Posted by david on 10/23 at 01:53 PM
Wednesday, October 22, 2003
Maturity and Measurement
Mary and Tom Poppendieck seem to agree with me that the most important measurements in agile software management are the inventory of work-in-progress and the lead time to complete that work. “Agile Management…” Chapter 5 - Software Production Metrics - gives a full treatment of this topic.
Mary and Tom also agree that abstraction is the important route to simplifying what we do as managers. However, their essay, Toward a New Definition of Maturity does have a major flaw in the foundation of its argument - the use of Miller’s paper from 1956 “The Magic Number Seven Plus of Minus Two : Some Limits on our Capacity for Processing Information” and his discover that “short term memory” can typically only hold 7 items +/- 2 - which they suggest affects our ability to analyse things and is limited by this short term memory, which psychologists now refer to as “working set memory”.
This really is a stretch of the original work. In fact, Miller references work by Bousfield, which I also referenced in “Agile Management…”. Bousfield showed - 1 year earlier in 1955 - that humans had trouble categorizing random words into more than 6 categories. There are later studies to show that people become attached to these categories and find it impossible to change them. The common language expression for this is “pigeon-holing”.
To quote Miller’s final paragraph from his paper,
And finally, what about the magical number seven? What about the seven wonders of the world, the seven seas, the seven deadly sins, the seven daughters of Atlas in the Pleiades, the seven ages of man, the seven levels of hell, the seven primary colors, the seven notes of the musical scale, and the seven days of the week? What about the seven-point rating scale, the seven categories for absolute judgment, the seven objects in the span of attention, and the seven digits in the span of immediate memory? For the present I propose to withhold judgment. Perhaps there is something deep and profound behind all these sevens, something just calling out for us to discover it. But I suspect that it is only a pernicious, Pythagorean coincidence.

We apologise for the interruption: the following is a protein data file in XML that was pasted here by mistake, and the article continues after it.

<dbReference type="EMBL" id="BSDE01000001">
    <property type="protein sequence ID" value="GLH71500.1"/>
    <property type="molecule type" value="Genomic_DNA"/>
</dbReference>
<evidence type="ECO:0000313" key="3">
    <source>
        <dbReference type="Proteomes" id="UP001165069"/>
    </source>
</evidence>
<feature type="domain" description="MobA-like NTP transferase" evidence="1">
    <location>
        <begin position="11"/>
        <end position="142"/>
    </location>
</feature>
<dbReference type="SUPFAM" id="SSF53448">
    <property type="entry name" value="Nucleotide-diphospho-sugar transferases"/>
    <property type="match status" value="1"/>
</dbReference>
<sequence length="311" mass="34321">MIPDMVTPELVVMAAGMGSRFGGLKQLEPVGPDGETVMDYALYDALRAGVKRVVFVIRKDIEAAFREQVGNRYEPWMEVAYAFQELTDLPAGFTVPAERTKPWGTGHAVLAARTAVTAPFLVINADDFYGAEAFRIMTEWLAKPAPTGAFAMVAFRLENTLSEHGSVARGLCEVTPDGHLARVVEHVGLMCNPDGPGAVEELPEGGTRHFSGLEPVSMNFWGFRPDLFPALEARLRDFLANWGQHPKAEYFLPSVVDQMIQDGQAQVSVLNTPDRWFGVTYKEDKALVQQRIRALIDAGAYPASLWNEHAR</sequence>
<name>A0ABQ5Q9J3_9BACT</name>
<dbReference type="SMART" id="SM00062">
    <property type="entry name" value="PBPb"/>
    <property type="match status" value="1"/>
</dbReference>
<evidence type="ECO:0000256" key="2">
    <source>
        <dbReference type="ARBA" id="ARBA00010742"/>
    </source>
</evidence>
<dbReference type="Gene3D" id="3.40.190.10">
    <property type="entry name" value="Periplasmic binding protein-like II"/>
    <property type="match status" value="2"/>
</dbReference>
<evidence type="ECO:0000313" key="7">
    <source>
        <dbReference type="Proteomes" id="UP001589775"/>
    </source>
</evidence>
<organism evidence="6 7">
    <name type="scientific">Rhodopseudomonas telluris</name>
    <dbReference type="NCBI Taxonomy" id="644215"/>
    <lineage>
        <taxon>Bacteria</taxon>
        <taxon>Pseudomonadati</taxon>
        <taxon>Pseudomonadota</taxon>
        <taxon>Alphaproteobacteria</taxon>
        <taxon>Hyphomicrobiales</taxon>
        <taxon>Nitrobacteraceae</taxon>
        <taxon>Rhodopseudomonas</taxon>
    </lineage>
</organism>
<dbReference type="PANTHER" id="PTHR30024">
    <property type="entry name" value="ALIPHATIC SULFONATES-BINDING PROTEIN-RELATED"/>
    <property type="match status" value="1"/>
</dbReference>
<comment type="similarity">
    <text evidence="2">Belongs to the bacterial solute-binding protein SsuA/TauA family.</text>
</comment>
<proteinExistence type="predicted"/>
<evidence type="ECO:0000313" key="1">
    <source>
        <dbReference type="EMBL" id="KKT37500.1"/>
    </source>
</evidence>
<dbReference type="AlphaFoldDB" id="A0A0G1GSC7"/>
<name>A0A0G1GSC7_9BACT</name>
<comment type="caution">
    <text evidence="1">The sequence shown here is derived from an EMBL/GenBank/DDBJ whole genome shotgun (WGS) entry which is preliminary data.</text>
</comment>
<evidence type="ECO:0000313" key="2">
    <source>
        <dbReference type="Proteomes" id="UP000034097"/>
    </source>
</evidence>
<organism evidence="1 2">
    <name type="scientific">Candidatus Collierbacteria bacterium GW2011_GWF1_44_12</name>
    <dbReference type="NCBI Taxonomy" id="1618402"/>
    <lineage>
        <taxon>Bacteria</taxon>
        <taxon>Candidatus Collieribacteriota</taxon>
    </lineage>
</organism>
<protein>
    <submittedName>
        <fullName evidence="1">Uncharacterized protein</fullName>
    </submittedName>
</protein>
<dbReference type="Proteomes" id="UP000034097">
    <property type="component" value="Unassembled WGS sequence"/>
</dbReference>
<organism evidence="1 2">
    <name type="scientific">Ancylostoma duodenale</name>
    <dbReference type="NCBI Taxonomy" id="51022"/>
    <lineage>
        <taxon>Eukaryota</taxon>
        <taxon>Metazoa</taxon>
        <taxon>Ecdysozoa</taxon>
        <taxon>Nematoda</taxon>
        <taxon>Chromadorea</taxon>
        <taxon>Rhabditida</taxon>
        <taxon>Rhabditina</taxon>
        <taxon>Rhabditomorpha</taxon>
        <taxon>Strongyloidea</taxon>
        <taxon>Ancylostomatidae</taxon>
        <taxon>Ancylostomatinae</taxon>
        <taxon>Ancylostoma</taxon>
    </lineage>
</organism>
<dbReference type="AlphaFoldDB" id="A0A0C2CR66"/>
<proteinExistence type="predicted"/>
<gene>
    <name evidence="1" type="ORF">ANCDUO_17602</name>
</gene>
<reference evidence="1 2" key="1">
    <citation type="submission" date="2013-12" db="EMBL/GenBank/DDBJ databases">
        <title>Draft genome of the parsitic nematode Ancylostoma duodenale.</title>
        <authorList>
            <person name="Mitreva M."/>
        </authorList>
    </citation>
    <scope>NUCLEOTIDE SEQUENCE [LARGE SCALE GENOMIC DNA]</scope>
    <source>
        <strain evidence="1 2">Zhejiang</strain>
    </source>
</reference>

It seems that our ability to categorize and abstract and the number of elements in our working set memory are probably only coincidentally related. I’m not aware of any paper which has more recently proved a link between these two.
So does this invalidate what the Poppendieck’s are saying? No, not in the slightest. The metrics suggested are the right ones. It is simply the case, that they need a better way of articulating why abstraction is difficult and why Systems Thinking is difficult. Dr. Miller doesn’t have the answer.
Posted by david on 10/22 at 07:30 AM
Tuesday, October 21, 2003
Replacing Metaphor with Shared Vision
I’m sitting at ForUse2003 listening to Arlen Bankston of CCPace who is presenting “Can Designers Dance? Surviving Agile Teams and Astringent Customers”. Arlen has been working as a ui designer with XP teams.
He has found a good way to avoid confusion with metaphors. The XP metaphor might pollute thinking on the ui design. So he has dropped metaphor from the method and replaced it with shared vision - one of Peter Senge’s 5 disciplines.
The specifics of the shared vision are a Visual Vocabulary diagram and usage-centered design role models and task cases.
Posted by david on 10/21 at 12:14 AM